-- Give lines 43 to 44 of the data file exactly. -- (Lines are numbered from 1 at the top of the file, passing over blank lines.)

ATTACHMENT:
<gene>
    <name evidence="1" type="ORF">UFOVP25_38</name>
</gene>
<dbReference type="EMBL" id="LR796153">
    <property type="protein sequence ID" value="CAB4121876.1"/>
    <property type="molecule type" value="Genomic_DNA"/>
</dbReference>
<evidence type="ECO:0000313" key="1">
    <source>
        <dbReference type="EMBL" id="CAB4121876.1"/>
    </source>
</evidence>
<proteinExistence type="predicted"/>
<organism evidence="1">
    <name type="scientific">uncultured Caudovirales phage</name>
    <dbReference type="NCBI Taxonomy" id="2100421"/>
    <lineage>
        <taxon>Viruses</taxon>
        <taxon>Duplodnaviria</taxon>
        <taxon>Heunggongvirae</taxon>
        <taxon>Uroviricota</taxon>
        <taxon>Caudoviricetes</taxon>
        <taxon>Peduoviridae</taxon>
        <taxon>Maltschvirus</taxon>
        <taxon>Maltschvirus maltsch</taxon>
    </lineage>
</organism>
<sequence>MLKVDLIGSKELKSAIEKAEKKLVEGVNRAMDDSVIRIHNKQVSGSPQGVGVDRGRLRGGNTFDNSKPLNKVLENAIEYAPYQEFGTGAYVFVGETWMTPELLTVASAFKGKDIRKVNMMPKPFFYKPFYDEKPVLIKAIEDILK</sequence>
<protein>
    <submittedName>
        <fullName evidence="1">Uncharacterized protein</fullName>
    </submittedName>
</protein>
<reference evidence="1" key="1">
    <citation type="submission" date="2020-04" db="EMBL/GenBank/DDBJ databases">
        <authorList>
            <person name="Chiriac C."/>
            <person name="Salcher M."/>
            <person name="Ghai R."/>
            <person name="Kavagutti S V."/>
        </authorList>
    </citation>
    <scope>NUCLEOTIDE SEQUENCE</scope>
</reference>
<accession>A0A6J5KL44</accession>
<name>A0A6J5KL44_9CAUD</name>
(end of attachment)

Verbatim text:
    <scope>NUCLEOTIDE SEQUENCE</scope>
</reference>